Despite effective therapy that suppresses HIV replication and prevents AIDS, people living with HIV (PLWH) suffer an increased risk of a number of co-morbid conditions including heart disease, which is now one of the greatest causes of disease and death in PLWH on anti-HIV therapy.
PLWH have over twice the risk of developing cardiovascular disease as compared to the general population, but why this occurs is still unknown. A number of possible mechanisms have been proposed including:
a) systemic inflammation and immune activation that persist despite effective anti-HIV therapy,
b) increased platelet activation as a side effect of anti-HIV medications or
c) altered function of cells which drive the early stages of cardiovascular disease (e.g. monocytes).
There is evidence that the pathogenesis of cardiovascular disease in PLWH may differ subtly to the general population, which has implications for how to best predict, prevent and treat this disease in the HIV+ population.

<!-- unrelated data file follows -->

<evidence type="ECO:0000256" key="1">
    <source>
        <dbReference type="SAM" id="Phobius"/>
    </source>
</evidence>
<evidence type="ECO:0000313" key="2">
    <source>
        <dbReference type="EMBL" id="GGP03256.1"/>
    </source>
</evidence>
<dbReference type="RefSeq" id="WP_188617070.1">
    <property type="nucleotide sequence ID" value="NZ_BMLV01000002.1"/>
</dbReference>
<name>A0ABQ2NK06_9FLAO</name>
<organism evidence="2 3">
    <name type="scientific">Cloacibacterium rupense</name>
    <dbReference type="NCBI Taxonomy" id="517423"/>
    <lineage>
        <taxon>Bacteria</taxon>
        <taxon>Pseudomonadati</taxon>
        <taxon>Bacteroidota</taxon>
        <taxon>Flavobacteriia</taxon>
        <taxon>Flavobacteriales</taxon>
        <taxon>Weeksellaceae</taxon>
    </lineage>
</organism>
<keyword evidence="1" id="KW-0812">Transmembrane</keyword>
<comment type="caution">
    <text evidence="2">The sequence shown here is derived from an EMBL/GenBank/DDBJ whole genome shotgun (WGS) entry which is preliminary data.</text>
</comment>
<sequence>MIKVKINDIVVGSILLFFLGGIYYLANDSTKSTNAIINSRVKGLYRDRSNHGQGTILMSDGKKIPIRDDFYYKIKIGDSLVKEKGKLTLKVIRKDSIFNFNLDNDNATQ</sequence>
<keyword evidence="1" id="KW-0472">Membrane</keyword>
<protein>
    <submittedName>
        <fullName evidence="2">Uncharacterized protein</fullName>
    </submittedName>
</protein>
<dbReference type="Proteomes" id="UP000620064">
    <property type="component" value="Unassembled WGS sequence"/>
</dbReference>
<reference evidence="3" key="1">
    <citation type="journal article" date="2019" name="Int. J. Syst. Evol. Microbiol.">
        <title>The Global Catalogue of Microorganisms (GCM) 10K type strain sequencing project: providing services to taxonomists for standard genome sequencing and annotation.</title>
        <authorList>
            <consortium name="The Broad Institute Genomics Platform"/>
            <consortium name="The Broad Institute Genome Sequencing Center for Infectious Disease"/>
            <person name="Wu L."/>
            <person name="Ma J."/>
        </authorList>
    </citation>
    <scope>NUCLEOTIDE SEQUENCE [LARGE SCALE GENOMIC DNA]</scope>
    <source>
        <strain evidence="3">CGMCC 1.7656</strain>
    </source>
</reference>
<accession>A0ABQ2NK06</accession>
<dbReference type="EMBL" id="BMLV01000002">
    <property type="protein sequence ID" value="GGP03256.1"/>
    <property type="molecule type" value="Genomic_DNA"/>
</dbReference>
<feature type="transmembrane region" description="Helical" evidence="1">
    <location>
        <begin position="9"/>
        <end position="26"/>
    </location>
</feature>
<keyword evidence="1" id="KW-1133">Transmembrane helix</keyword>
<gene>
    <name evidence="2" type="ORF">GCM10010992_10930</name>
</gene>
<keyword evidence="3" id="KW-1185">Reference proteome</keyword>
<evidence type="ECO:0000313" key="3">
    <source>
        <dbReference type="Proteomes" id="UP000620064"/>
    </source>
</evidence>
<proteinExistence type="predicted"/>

We are collaborating with clinician-researchers located onsite at the Alfred Hospital to investigate a number of these critical questions including:
- Can we identify biomarkers that predict a cardiovascular event in PLWH?
- What is the best way to identify early cardiovascular disease in PLWH?
- How effective are treatments used in the general population at preventing cardiovascular disease in PLWH?
- Do co-infections with other pathogens in addition to HIV potentiate the development of cardiovascular disease?
2016 – 2019